Probably the most overlooked aspect of database design is security, when it should be a major consideration. By not securing your database and thereby your data, you are asking for trouble.
Not all data is intended for everyone’s eyes, and not everyone should have the ability to manipulate your data and definitely not your database’s structure. The majority of your database users will only need and should only be granted read (or select) access.
When designing your database, you should establish a list of policies and users for your database.
A database user is anyone who needs access to any part of your database. The highest level of user is the database administrator who will have access to all database objects and data.
Other users will only have access to certain objects and data. The average end user will only
have access to certain objects, but should never have the ability to alter your database structure.
It never ceases to amaze us how many organizations have one “global” user that has complete control of the database. This is typically a bad scenario, not because people are intentionally malicious, but because they are people and no one is perfect.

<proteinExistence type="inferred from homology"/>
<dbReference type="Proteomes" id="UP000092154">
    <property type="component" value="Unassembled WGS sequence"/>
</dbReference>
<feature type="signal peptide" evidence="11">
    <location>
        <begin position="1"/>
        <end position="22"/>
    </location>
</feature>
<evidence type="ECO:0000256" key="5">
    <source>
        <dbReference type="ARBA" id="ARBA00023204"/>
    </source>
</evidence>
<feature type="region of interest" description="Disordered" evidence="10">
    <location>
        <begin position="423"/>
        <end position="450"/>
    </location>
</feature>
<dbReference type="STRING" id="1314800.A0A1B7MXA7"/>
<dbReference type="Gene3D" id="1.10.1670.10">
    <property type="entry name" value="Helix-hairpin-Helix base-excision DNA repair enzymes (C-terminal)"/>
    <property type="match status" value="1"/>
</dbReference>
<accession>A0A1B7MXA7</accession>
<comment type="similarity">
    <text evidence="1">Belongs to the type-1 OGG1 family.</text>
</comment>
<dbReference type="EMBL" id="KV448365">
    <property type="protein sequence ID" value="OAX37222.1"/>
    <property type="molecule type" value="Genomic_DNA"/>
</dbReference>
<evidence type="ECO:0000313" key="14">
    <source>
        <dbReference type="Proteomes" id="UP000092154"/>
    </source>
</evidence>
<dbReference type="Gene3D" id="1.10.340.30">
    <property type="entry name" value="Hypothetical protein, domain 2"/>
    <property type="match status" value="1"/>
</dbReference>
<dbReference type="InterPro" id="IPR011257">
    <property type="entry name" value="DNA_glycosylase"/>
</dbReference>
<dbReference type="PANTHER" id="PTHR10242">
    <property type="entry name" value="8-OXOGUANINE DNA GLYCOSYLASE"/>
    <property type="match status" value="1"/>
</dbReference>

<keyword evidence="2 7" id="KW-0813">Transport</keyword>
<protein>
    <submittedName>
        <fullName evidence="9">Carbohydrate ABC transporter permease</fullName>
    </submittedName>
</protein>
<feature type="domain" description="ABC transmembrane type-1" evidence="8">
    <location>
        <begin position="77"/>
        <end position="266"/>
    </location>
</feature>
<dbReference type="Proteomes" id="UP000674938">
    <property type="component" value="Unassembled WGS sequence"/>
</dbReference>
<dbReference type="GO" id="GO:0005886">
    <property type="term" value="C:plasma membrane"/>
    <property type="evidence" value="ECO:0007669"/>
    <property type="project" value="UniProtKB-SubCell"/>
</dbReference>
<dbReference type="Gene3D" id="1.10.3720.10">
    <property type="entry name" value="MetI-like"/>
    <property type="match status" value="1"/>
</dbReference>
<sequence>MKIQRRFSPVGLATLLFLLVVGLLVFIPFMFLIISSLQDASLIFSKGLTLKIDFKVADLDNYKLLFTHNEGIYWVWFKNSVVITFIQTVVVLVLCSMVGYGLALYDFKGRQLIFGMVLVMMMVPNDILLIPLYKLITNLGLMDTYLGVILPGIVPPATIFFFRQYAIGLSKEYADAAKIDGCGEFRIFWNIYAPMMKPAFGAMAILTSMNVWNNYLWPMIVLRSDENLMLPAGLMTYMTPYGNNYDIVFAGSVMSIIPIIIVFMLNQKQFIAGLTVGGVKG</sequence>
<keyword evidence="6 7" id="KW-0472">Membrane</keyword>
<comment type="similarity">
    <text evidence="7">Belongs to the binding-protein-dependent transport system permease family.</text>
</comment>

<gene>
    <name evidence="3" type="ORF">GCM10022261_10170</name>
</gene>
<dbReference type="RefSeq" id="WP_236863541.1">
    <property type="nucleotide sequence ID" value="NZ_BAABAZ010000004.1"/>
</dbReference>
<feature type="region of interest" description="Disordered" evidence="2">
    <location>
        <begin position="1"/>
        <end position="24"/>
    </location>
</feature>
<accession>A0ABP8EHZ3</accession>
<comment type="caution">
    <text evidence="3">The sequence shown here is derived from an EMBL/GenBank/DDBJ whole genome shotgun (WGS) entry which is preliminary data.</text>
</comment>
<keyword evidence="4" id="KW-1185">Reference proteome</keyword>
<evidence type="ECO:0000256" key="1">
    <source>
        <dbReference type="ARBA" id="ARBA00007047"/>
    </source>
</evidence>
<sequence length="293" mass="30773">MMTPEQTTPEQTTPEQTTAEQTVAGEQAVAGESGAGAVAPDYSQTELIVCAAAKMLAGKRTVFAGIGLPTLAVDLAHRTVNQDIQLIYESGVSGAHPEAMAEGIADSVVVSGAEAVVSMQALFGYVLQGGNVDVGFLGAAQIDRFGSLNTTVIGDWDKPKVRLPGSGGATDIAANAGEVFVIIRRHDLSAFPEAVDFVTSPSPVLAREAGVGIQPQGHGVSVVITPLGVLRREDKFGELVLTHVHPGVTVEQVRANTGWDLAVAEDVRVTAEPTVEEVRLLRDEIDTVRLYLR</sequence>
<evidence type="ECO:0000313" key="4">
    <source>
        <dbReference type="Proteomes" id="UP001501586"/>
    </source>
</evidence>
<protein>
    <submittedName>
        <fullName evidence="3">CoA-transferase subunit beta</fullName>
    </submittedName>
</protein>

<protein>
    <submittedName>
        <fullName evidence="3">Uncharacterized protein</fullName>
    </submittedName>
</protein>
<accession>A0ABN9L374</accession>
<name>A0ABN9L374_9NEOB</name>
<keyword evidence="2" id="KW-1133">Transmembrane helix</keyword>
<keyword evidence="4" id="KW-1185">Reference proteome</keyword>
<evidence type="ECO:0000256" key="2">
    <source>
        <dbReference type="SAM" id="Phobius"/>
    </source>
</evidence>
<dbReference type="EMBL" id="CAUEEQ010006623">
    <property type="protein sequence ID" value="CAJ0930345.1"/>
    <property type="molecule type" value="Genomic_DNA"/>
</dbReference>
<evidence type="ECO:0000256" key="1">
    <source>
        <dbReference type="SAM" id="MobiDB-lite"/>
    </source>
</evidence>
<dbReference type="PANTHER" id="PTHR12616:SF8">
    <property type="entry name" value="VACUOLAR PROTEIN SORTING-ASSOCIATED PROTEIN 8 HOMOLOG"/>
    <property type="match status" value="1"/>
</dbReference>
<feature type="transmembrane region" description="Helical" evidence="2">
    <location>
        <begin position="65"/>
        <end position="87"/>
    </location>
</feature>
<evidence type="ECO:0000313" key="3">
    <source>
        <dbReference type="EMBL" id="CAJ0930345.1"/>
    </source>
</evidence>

The impact of a simple mistake can take hours and even days to reverse, if reversal is possible at all.
Policies are basically rules that define which actions a user can perform on your database.
Most RDMSs enable you to assign a separate set of policies, or rights, for each object in your database. User rights generally fall into one of six different categories:
SELECT enables the user to view data.
INSERT enables the user to create new data.
UPDATE enables the user to modify existing data.
DELETE enables the user to delete data.
EXECUTE enables the user to execute a stored procedure.
ALTER enables the user to alter database structure.
Each user in a database should have a unique user name and password combination. This will enable your RDMS to enforce the security policies you have established for the user.
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